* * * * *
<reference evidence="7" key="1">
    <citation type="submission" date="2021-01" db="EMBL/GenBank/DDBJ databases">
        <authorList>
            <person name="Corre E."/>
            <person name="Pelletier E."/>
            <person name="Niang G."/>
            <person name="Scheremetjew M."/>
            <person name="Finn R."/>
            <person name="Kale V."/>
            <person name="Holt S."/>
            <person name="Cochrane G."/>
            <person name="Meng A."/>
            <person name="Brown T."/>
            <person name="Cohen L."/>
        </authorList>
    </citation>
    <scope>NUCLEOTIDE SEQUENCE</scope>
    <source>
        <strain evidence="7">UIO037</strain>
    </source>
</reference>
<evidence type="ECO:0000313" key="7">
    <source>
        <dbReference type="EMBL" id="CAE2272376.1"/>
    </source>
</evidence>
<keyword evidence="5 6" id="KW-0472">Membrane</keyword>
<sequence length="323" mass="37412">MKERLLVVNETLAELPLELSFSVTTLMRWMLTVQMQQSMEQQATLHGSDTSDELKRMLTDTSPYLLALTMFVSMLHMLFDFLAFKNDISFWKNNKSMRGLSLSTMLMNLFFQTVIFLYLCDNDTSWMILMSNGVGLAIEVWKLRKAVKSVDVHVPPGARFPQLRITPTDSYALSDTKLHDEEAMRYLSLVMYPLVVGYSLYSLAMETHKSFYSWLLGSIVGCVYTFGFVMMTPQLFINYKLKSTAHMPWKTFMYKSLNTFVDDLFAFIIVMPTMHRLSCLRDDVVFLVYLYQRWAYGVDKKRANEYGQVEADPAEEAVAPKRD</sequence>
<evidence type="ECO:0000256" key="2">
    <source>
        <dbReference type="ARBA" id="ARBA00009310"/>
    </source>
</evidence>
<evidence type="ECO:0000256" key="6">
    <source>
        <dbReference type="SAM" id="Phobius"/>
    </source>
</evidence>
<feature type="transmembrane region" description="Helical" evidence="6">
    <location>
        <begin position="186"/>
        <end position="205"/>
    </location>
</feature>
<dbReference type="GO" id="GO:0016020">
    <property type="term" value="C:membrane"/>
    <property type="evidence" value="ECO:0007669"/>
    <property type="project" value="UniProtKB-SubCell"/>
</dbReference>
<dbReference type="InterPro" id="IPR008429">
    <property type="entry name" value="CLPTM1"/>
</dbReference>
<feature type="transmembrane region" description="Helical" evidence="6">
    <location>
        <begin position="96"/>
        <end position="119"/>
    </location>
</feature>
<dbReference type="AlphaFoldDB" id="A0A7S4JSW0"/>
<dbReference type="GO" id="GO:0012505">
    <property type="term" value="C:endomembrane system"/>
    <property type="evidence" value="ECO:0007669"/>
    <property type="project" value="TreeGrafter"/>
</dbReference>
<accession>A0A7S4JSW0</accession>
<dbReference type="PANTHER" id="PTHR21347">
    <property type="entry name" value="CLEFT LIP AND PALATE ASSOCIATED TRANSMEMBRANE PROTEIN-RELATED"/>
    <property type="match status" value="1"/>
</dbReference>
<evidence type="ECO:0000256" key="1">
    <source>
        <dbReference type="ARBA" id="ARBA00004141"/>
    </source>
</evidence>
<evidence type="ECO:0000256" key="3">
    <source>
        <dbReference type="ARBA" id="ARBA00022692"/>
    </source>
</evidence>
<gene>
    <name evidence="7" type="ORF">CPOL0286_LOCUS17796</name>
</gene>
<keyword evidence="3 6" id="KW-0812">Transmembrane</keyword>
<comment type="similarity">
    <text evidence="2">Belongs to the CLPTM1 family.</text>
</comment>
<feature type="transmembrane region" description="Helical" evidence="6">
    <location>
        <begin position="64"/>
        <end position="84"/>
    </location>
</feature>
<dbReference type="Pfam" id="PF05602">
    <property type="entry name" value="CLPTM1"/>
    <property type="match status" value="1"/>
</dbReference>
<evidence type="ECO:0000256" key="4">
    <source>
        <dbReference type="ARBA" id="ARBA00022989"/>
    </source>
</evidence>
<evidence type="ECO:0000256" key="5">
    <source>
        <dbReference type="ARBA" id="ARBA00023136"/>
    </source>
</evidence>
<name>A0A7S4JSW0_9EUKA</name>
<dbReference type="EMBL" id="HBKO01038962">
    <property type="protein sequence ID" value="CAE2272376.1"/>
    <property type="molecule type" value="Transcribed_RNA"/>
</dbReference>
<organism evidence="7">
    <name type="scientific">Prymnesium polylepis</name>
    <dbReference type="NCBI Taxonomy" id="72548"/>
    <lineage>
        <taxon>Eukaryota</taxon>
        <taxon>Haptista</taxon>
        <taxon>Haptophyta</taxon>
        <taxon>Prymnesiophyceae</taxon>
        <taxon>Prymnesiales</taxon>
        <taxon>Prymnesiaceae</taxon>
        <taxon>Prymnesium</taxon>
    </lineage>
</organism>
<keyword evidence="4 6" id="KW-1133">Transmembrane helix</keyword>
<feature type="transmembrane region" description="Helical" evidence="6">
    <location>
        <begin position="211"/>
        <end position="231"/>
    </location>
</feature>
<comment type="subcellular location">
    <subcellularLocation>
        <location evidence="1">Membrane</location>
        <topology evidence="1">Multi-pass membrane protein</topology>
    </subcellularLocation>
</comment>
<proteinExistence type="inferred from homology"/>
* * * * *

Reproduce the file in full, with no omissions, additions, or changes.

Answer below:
<reference evidence="7" key="1">
    <citation type="submission" date="2021-01" db="EMBL/GenBank/DDBJ databases">
        <authorList>
            <person name="Corre E."/>
            <person name="Pelletier E."/>
            <person name="Niang G."/>
            <person name="Scheremetjew M."/>
            <person name="Finn R."/>
            <person name="Kale V."/>
            <person name="Holt S."/>
            <person name="Cochrane G."/>
            <person name="Meng A."/>
            <person name="Brown T."/>
            <person name="Cohen L."/>
        </authorList>
    </citation>
    <scope>NUCLEOTIDE SEQUENCE</scope>
    <source>
        <strain evidence="7">UIO037</strain>
    </source>
</reference>
<evidence type="ECO:0000313" key="7">
    <source>
        <dbReference type="EMBL" id="CAE2272376.1"/>
    </source>
</evidence>
<keyword evidence="5 6" id="KW-0472">Membrane</keyword>
<sequence length="323" mass="37412">MKERLLVVNETLAELPLELSFSVTTLMRWMLTVQMQQSMEQQATLHGSDTSDELKRMLTDTSPYLLALTMFVSMLHMLFDFLAFKNDISFWKNNKSMRGLSLSTMLMNLFFQTVIFLYLCDNDTSWMILMSNGVGLAIEVWKLRKAVKSVDVHVPPGARFPQLRITPTDSYALSDTKLHDEEAMRYLSLVMYPLVVGYSLYSLAMETHKSFYSWLLGSIVGCVYTFGFVMMTPQLFINYKLKSTAHMPWKTFMYKSLNTFVDDLFAFIIVMPTMHRLSCLRDDVVFLVYLYQRWAYGVDKKRANEYGQVEADPAEEAVAPKRD</sequence>
<evidence type="ECO:0000256" key="2">
    <source>
        <dbReference type="ARBA" id="ARBA00009310"/>
    </source>
</evidence>
<evidence type="ECO:0000256" key="6">
    <source>
        <dbReference type="SAM" id="Phobius"/>
    </source>
</evidence>
<feature type="transmembrane region" description="Helical" evidence="6">
    <location>
        <begin position="186"/>
        <end position="205"/>
    </location>
</feature>
<dbReference type="GO" id="GO:0016020">
    <property type="term" value="C:membrane"/>
    <property type="evidence" value="ECO:0007669"/>
    <property type="project" value="UniProtKB-SubCell"/>
</dbReference>
<dbReference type="InterPro" id="IPR008429">
    <property type="entry name" value="CLPTM1"/>
</dbReference>
<feature type="transmembrane region" description="Helical" evidence="6">
    <location>
        <begin position="96"/>
        <end position="119"/>
    </location>
</feature>
<dbReference type="AlphaFoldDB" id="A0A7S4JSW0"/>
<dbReference type="GO" id="GO:0012505">
    <property type="term" value="C:endomembrane system"/>
    <property type="evidence" value="ECO:0007669"/>
    <property type="project" value="TreeGrafter"/>
</dbReference>
<accession>A0A7S4JSW0</accession>
<dbReference type="PANTHER" id="PTHR21347">
    <property type="entry name" value="CLEFT LIP AND PALATE ASSOCIATED TRANSMEMBRANE PROTEIN-RELATED"/>
    <property type="match status" value="1"/>
</dbReference>
<evidence type="ECO:0000256" key="1">
    <source>
        <dbReference type="ARBA" id="ARBA00004141"/>
    </source>
</evidence>
<evidence type="ECO:0000256" key="3">
    <source>
        <dbReference type="ARBA" id="ARBA00022692"/>
    </source>
</evidence>
<gene>
    <name evidence="7" type="ORF">CPOL0286_LOCUS17796</name>
</gene>
<keyword evidence="3 6" id="KW-0812">Transmembrane</keyword>
<comment type="similarity">
    <text evidence="2">Belongs to the CLPTM1 family.</text>
</comment>
<feature type="transmembrane region" description="Helical" evidence="6">
    <location>
        <begin position="64"/>
        <end position="84"/>
    </location>
</feature>
<dbReference type="Pfam" id="PF05602">
    <property type="entry name" value="CLPTM1"/>
    <property type="match status" value="1"/>
</dbReference>
<evidence type="ECO:0000256" key="4">
    <source>
        <dbReference type="ARBA" id="ARBA00022989"/>
    </source>
</evidence>
<evidence type="ECO:0000256" key="5">
    <source>
        <dbReference type="ARBA" id="ARBA00023136"/>
    </source>
</evidence>
<name>A0A7S4JSW0_9EUKA</name>
<dbReference type="EMBL" id="HBKO01038962">
    <property type="protein sequence ID" value="CAE2272376.1"/>
    <property type="molecule type" value="Transcribed_RNA"/>
</dbReference>
<organism evidence="7">
    <name type="scientific">Prymnesium polylepis</name>
    <dbReference type="NCBI Taxonomy" id="72548"/>
    <lineage>
        <taxon>Eukaryota</taxon>
        <taxon>Haptista</taxon>
        <taxon>Haptophyta</taxon>
        <taxon>Prymnesiophyceae</taxon>
        <taxon>Prymnesiales</taxon>
        <taxon>Prymnesiaceae</taxon>
        <taxon>Prymnesium</taxon>
    </lineage>
</organism>
<keyword evidence="4 6" id="KW-1133">Transmembrane helix</keyword>
<feature type="transmembrane region" description="Helical" evidence="6">
    <location>
        <begin position="211"/>
        <end position="231"/>
    </location>
</feature>
<comment type="subcellular location">
    <subcellularLocation>
        <location evidence="1">Membrane</location>
        <topology evidence="1">Multi-pass membrane protein</topology>
    </subcellularLocation>
</comment>
<proteinExistence type="inferred from homology"/>